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Flick ([personal profile] flick) wrote2016-11-27 04:35 pm

Robins

We have several robins around the house. There's one who has the stableyard, one who has the front garden and one who has the back garden. I'm not sure if Back Garden Robin's territory extends in the field (or, more usefully for a robin, the field hedge) or not.

I've always felt that, whether he has the field hedge or not, Back Garden Robin has the worse deal. Stableyard Robin has it pretty good, with all the insects he can eat from the muck heap and occasional forays into the duck's stable and the barn to pick up bits of dropped feed. The clear winner at this time of year, though, is Front Garden Robin: the ducks are off lay, which means they're not very interested in their high fat, high protein chicken feed, so the tin just sits there waiting for someone else to have a go. Even when the ducks go back on lay (and Esk has been showing signs of interest in food the last few days), there are all the bits dropped from the bird feeders (although we've cracked down on those this year, and decided that two feeders of sunflower seeds per day is the absolute maximum. Even if I relent and re-fill them at lunch time when it gets very cold, we're hoping to keep it down to no more than one 20kg sack a month. Plus the peanuts and fat balls and niger seeds, obviously).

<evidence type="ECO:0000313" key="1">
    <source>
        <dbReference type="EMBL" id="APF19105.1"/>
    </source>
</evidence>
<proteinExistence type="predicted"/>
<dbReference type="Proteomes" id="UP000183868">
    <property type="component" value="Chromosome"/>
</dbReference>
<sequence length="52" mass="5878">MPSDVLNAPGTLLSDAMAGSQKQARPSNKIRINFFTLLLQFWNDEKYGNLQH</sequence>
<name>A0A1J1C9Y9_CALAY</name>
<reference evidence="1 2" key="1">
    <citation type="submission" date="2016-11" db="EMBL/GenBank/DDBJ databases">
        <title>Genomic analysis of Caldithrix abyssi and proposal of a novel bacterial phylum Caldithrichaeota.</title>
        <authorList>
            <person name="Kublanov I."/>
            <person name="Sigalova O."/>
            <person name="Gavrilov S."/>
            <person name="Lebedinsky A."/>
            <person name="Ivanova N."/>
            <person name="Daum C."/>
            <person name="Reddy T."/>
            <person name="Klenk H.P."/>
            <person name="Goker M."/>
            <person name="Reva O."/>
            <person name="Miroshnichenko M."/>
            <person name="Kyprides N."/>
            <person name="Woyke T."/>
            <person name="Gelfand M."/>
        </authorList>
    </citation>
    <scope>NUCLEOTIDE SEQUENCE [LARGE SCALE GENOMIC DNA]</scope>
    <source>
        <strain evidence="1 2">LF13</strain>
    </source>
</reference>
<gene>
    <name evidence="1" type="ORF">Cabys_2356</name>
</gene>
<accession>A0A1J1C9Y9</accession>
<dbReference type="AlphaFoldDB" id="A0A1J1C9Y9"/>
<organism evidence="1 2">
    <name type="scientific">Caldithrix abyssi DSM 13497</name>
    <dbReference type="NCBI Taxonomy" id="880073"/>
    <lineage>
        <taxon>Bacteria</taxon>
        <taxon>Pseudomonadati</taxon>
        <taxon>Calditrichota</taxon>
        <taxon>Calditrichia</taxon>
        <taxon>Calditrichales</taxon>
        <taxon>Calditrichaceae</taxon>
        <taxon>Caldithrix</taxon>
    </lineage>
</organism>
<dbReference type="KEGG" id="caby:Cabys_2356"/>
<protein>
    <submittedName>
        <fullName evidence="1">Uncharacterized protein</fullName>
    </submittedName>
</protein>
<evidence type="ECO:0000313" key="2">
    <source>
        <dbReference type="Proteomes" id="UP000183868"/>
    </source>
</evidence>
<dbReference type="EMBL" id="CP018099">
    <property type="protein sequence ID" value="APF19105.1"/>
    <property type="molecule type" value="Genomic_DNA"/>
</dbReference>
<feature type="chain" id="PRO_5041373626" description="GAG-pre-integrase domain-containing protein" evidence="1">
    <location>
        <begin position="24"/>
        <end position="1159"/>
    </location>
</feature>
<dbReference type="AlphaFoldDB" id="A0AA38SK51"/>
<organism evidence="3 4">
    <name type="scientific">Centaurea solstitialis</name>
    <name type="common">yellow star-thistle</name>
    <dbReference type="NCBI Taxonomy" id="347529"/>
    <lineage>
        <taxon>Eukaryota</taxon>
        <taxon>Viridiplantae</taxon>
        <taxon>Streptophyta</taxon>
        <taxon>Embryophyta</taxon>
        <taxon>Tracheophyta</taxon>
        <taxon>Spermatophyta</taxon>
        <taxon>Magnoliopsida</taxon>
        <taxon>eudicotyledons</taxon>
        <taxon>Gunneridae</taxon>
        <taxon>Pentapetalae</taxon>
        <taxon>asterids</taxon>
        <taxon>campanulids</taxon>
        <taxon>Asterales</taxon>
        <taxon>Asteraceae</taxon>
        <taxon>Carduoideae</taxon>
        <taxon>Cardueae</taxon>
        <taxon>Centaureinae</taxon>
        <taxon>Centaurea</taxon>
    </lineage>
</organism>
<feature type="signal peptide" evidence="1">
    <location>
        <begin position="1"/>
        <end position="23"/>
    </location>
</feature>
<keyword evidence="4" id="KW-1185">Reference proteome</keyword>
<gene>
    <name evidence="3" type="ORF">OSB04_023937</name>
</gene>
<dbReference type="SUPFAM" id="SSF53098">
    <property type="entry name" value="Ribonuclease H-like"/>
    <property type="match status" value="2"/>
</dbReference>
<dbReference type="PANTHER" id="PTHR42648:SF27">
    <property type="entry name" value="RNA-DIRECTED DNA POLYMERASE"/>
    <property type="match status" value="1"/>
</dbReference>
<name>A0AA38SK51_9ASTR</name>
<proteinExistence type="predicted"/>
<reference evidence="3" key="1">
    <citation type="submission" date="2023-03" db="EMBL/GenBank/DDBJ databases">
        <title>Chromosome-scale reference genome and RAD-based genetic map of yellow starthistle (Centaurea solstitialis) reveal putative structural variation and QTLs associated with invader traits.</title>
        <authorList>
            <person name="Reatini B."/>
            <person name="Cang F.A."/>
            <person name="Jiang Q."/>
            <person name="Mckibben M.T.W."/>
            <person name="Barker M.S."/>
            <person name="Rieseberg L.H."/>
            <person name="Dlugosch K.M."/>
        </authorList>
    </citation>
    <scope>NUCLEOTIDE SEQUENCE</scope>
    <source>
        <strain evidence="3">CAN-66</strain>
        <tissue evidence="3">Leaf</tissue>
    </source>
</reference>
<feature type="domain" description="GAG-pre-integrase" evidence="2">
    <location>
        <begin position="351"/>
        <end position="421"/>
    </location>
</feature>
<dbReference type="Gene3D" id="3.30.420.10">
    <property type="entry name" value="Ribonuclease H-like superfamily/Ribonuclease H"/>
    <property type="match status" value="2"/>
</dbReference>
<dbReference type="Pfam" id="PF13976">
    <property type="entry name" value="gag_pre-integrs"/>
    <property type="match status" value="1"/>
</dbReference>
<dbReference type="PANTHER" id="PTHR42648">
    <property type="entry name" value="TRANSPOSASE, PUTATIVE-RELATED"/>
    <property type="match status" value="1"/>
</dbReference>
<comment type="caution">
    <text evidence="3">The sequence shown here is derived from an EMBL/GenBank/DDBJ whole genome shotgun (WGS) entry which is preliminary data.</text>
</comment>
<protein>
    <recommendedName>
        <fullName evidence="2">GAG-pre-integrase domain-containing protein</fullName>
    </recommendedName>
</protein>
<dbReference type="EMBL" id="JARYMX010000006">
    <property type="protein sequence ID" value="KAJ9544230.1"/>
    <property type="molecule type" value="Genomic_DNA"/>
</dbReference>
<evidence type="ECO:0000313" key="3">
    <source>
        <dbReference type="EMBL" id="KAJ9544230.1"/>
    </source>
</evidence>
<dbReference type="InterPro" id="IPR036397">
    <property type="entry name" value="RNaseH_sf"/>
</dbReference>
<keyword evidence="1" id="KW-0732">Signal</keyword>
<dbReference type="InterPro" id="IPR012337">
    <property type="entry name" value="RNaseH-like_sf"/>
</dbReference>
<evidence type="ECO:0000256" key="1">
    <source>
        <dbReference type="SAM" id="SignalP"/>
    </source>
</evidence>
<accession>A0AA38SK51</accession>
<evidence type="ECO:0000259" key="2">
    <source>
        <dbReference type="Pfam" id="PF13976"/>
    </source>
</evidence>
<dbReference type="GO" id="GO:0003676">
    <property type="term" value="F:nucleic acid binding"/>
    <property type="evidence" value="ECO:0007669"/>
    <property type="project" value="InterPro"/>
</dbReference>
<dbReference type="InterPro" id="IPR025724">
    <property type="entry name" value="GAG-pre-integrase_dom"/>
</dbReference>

Yesterday, I was weeding the flowerbed next to the drive while Mike trimmed the hedge. I looked around at one point and saw two robins sitting watching me in that checking-for-worms way that they do.

Even given that the drive is probably the boundary between Stableyard and Front Garden, I was surprised to see two so close together. They weren't posturing at each other, just checking what I was doing and keeping half an eye on Jo.

We did have baby robins in the garden this year, so I wonder if they're related and still young enough to put up with each other.